Daylight saving time begins at 2 a.m. Sunday, March 10, when most U.S. states will spring forward an hour.  With turning of the clocks, come changes in light that may affect drivers and pedestrians.

Across the nation pedestrian deaths accounted for 16 percent of all traffic fatalities and during spring months (March to May) the second-largest group (21 percent) of pedestrian fatalities occurred from 6 to 8:59 p.m., according to federal data.  That’s why the Automobile Club of Southern California urges all adults to pay attention while driving or walking outdoors and for parents to teach children playing outside to watch out for motorists.

Motorists should drive slower and should be extra alert, especially in neighborhoods and school zones because more pedestrians, joggers and bicyclists will be enjoying the outdoors on or near streets in the longer evening daylight hours, according to the Auto Club.

Nearly 6,000 pedestrians were killed in 2016, according to the U.S. Dept. of Transportation’s National Highway Traffic Safety Administration. The number of pedestrian deaths was highest in California (867), Texas (672) and Florida (652).

In California, there were 352 pedestrian fatalities in the first half of 2017, which is primarily the spring months. In Los Angeles, there were 134 pedestrian fatalities in 2017, the highest number in 15 years, according to the city’s Dept. of Transportation data.

When the time changes, drivers can expect reduced visibility during the morning commute since sunrise is not until after 7 a.m. “The early morning drive to work or school will be darker and makes it more difficult to see pedestrians and children walking to school,” Anita Lorz Villagrana of the Auto Club’s Community Programs and Traffic Safety Department said in a prepared statement. “Drivers also may need to turn on their headlights, if beginning their commute in the early morning and then turn their car headlights off when they get to their destination.”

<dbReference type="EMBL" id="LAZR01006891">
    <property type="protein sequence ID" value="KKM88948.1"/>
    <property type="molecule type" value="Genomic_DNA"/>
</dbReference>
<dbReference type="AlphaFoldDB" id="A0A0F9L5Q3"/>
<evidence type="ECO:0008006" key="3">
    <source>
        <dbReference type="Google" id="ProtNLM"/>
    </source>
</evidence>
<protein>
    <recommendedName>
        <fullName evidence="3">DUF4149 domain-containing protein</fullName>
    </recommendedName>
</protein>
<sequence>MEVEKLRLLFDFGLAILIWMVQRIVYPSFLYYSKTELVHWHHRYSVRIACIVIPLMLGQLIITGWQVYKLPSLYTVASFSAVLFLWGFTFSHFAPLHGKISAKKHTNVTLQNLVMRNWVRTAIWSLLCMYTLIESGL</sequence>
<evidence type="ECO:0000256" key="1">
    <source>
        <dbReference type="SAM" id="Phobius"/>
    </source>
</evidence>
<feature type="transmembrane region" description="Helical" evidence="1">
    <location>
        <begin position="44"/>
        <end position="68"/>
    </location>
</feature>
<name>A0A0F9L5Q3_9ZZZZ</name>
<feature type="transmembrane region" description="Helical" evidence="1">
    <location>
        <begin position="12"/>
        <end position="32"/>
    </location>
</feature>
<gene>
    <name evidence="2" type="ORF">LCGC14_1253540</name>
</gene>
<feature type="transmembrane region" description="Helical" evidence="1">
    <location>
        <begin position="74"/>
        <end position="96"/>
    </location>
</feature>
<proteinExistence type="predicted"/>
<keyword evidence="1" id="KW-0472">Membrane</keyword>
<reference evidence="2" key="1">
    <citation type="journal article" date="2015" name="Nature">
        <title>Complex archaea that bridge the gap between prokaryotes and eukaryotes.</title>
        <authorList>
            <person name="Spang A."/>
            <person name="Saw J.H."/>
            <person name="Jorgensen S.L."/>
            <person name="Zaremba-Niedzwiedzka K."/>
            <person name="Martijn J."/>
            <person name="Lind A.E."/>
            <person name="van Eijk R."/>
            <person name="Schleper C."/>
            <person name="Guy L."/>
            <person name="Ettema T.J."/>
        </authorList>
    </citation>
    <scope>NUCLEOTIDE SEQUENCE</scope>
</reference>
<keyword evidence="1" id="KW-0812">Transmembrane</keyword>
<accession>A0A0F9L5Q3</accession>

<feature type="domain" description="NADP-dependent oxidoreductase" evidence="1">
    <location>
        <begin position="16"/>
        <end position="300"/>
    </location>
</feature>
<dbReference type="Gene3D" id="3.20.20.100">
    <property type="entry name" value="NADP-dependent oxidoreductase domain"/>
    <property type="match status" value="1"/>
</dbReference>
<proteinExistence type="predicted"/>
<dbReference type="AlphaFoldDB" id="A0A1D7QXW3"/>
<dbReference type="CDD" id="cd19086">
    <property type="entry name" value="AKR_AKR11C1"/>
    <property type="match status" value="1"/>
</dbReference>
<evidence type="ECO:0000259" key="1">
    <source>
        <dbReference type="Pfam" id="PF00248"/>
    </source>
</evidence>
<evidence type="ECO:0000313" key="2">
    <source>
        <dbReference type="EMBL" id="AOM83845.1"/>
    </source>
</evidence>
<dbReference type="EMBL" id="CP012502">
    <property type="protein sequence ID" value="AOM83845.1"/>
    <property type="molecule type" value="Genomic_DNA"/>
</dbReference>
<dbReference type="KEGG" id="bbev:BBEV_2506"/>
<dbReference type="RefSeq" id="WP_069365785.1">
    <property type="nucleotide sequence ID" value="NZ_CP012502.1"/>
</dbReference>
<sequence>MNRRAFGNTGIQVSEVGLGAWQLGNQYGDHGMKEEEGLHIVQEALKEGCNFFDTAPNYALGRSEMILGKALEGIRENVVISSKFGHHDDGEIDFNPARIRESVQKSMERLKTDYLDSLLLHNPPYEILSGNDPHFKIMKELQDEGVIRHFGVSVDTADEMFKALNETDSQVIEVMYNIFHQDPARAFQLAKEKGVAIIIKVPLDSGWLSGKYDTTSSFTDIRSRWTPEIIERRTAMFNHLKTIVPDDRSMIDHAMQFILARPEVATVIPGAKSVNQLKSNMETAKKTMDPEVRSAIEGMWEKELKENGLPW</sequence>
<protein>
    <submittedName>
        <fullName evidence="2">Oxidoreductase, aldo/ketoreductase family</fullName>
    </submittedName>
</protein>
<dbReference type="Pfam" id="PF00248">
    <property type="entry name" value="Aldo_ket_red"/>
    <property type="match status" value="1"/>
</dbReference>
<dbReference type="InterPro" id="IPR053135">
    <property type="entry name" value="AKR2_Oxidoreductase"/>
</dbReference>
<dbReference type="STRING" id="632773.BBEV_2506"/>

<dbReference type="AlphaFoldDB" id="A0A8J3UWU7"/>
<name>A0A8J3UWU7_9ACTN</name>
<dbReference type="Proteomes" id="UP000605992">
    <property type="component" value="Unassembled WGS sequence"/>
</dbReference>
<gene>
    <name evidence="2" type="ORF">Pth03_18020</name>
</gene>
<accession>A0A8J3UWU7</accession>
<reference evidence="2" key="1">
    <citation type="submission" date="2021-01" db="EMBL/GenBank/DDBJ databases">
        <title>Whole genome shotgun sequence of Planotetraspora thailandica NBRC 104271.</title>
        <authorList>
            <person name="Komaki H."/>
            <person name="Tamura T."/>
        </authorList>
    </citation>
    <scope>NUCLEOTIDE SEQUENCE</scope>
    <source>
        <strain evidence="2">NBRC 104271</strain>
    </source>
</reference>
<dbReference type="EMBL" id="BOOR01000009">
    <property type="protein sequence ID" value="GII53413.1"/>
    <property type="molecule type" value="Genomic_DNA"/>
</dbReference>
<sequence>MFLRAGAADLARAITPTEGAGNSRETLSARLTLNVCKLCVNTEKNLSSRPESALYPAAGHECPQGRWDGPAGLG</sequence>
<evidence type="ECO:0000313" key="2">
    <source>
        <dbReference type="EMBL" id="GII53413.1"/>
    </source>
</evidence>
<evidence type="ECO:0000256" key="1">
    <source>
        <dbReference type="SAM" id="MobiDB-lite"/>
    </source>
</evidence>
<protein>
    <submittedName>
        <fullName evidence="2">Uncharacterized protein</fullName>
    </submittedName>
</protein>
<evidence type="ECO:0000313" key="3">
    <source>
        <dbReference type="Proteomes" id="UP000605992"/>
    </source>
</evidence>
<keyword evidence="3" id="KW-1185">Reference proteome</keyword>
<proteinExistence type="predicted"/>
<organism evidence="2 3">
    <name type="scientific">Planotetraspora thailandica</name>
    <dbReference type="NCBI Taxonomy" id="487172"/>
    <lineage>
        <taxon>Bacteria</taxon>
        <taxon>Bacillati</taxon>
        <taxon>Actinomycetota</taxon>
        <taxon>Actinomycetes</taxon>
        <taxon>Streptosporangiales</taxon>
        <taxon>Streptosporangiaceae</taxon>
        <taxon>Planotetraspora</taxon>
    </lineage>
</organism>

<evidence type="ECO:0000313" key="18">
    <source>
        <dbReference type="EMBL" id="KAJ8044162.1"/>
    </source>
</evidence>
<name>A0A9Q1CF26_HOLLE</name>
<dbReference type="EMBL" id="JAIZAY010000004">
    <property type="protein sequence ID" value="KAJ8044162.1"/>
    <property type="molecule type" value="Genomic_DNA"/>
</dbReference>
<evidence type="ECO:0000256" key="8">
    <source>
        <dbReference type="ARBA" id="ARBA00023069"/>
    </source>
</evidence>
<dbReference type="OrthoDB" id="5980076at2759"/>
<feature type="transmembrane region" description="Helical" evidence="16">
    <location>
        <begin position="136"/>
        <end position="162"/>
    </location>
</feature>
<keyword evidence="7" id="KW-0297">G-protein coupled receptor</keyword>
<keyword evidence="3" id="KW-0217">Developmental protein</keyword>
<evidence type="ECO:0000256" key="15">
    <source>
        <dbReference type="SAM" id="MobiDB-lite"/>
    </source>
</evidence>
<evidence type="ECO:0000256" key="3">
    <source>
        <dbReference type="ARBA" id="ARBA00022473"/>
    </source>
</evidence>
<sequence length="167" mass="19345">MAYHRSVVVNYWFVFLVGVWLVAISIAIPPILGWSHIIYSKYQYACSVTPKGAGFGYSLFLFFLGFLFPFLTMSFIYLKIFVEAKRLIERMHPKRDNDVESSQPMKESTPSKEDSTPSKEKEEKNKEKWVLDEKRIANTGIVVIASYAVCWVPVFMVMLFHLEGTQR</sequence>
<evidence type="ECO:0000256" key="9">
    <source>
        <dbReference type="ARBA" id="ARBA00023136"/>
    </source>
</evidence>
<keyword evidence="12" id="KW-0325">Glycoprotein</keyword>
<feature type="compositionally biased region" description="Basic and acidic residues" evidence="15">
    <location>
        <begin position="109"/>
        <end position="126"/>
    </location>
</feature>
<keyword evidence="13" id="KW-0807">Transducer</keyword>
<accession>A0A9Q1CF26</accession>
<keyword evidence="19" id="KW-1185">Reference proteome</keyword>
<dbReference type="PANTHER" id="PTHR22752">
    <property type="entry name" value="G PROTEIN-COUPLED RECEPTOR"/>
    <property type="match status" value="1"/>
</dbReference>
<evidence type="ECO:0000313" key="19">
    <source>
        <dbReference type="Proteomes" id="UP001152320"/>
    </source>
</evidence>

The Auto Club recommends the following tips for pedestrian safety this spring:

  • See and be seen – drivers need to see you to avoid you.
  • Pay attention. Put down your cell phone while walking.
  • Make eye contact with drivers when crossing streets.
  • Wear bright colors or reflective clothing at dusk and at night.
  • Use a flashlight when walking or walking pets after dark.
  • Walk on the sidewalk.  If there are no sidewalks, walk facing traffic.
  • Avoid alcohol or drugs when walking; they impair judgement and coordination.

The Auto Club recommends the following tips for drivers this spring:

  • Drivers should not drive impaired by alcohol or drugs or distraction.
  • Slow down and watch for children and families in neighborhoods and along school bus routes, at intersections and when backing out of driveways.
  • Always yield to pedestrians in a crosswalk.
  • When approaching a crosswalk, reduce speed and be prepared to stop.
  • When stopped at a crosswalk, allow enough room between your vehicle and the crosswalk so other drivers can see the pedestrians you have stopped for.
  • Teen drivers should exercise extra caution.

Image Sources

  • Daylight Saving Time: WAVY.com